Portico™ (St. Jude Medical) 23 mm devices were implanted in a 19 mm Trifecta™ valve (St. Jude Medical) with a true internal diameter of 16 mm. Small and gradual changes in implantation depth were attempted between each experiment (10 positions). For Portico ViV procedures, the bottom diamond of the THV device was used as the reference for the creation of a scale. One straight line was traced on each side of the device. The two values obtained were added together and their average was considered as the final depth of implantation.
THVs were tested at a temperature of 37°C in a custom-built pulse duplicator system. Heart rate, blood pressure, and cardiac output were used as control parameters for the waveform generator controlling a servo pump. Pressure was measured in the left atrium, left ventricle, left ventricular outflow tract, and ascending aorta with strain gauge pressure transducers (Deltran®; Utah Medical Products, Inc., Midvale, UT, USA). An electromagnetic flowmeter (CME 500 Series; Carolina Medical Electronics Inc., East Bend, NC, USA) was used to measure aortic valve flow rate. In addition, normal saline solution was used as recirculating fluid for the haemodynamic measurements. Pulse duplicator input parameters were used to match ISO 5840-1:2015 standard and Food and Drug Administration (FDA) specifications for testing heart valves: heart rate of 70 beats/min (bpm), 35% systolic duration of cycle period, mean atrial and aortic pressures of 10 and 100 mmHg, and cardiac output 5 litres/minute. These haemodynamic parameters were maintained constant throughout the study. Valvular mean pressure gradient, effective orifice area (EOA), and regurgitation volume were determined by the pulse duplicator software. EOA was calculated using the Gorlin equation. In addition, short-axis images of the opening and closing of the devices were recorded by a high-speed camera (FASTCAM SA4; Photron USA, Inc., San Diego, CA, USA) during the entire cardiac cycle at a rate of 1,000 frames per second. Relative haemodynamic values for pressure gradient, EOA, and regurgitation volume in comparison with the deepest THV position were reported.
Polynomial regression was performed for each THV device, with three correlations performed: implantation depth and final mean gradient, implantation depth and EOA, and implantation depth and regurgitation volume. F-tests were used to assess the fit of the data to linear, quadratic and cubic equations. F-tests were also used to test the significance of an increase in R2 between linear and quadratic equations, and also between quadratic and cubic equations. A two-tailed p<0.05 was considered statistically significant. Statistical analysis was performed using Microsoft Excel for Mac (Microsoft Corporation, Redmond, WA, USA).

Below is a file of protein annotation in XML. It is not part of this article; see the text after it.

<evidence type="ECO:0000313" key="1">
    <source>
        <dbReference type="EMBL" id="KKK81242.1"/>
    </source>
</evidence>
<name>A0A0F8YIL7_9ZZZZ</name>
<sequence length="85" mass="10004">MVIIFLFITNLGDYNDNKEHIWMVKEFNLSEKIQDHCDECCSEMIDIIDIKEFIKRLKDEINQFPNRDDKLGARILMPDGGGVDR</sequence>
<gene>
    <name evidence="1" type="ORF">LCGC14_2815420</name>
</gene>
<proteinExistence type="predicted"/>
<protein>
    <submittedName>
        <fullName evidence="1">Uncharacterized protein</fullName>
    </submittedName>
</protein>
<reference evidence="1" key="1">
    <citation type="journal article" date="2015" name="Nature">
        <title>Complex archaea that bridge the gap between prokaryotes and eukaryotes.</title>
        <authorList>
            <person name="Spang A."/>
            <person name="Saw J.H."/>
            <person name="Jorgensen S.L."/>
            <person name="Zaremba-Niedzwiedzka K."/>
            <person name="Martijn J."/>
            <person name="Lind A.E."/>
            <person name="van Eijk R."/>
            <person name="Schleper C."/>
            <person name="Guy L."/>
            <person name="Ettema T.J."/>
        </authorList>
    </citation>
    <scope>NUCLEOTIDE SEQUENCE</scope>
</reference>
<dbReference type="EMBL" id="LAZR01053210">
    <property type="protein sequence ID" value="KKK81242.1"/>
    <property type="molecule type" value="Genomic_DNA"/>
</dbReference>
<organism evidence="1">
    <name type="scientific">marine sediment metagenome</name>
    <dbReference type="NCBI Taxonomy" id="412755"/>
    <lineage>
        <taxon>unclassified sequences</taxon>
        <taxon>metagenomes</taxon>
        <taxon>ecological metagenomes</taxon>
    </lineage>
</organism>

Thirteen in vitro experiments were performed at varied implantation depths from –1.2 mm to 15.7 mm (Figure 2). Online Table 1 shows the relative haemodynamic values for pressure gradient, EOA, and regurgitation volume. The relative values were calculated based on the case with the lowest implantation depth. Cubic regression demonstrated a correlation between higher implantation and lower mean gradients (p<0.001) (Figure 3). Supra-annular positioning of the CoreValve Evolut THV (0.7 to 3 mm depth of implantation) resulted in an average 17.2% lower mean transvalvular pressure gradient than in the common deeper position (6.1 to 8.2 mm depth of implantation). The reduction in mean transvalvular pressure gradient with increasingly supra-annular ViV deployment was due primarily to increases in valve orifice area. As shown in Figure 3, there was a correlation between higher implantation and larger EOAs (p<0.001). Furthermore, visual evaluation showed improved leaflet movement and closing morphology in high-implanted devices with lower transvalvular gradients (Moving image 1, Moving image 2). However, regurgitation volume increased considerably with higher implantation depth (Figure 3). Regurgitation volume was found to be lowest at the normal implantation depth, with a minimum value at 8.2 mm implantation depth. The largest regurgitation volume was found in the case with the lowest implantation depth (i.e., 15.7 mm implantation depth).
Figure 2. Thirteen CoreValve Evolut in vitro experiments with respective implantation depths.
Figure 3. Thirteen 23 mm CoreValve Evolut in 19 mm St. Jude Epic experiments with respective depths. The first graph demonstrates the relationship between depth of implantation and EOA. The second graph demonstrates the correlation between depth and post-procedural gradients. Finally, the third graph shows the correlation between depth and relative regurgitation. Relative gradient is based on the gradient of the case with the lowest implantation. Experiment A demonstrates a high implantation of CoreValve Evolut. There was symmetric leaflet closure and larger orifice area, whereas experiment B demonstrates smaller orifice area. Notice the different implantation depths between the devices (the dotted line represents the surgical valve ring position).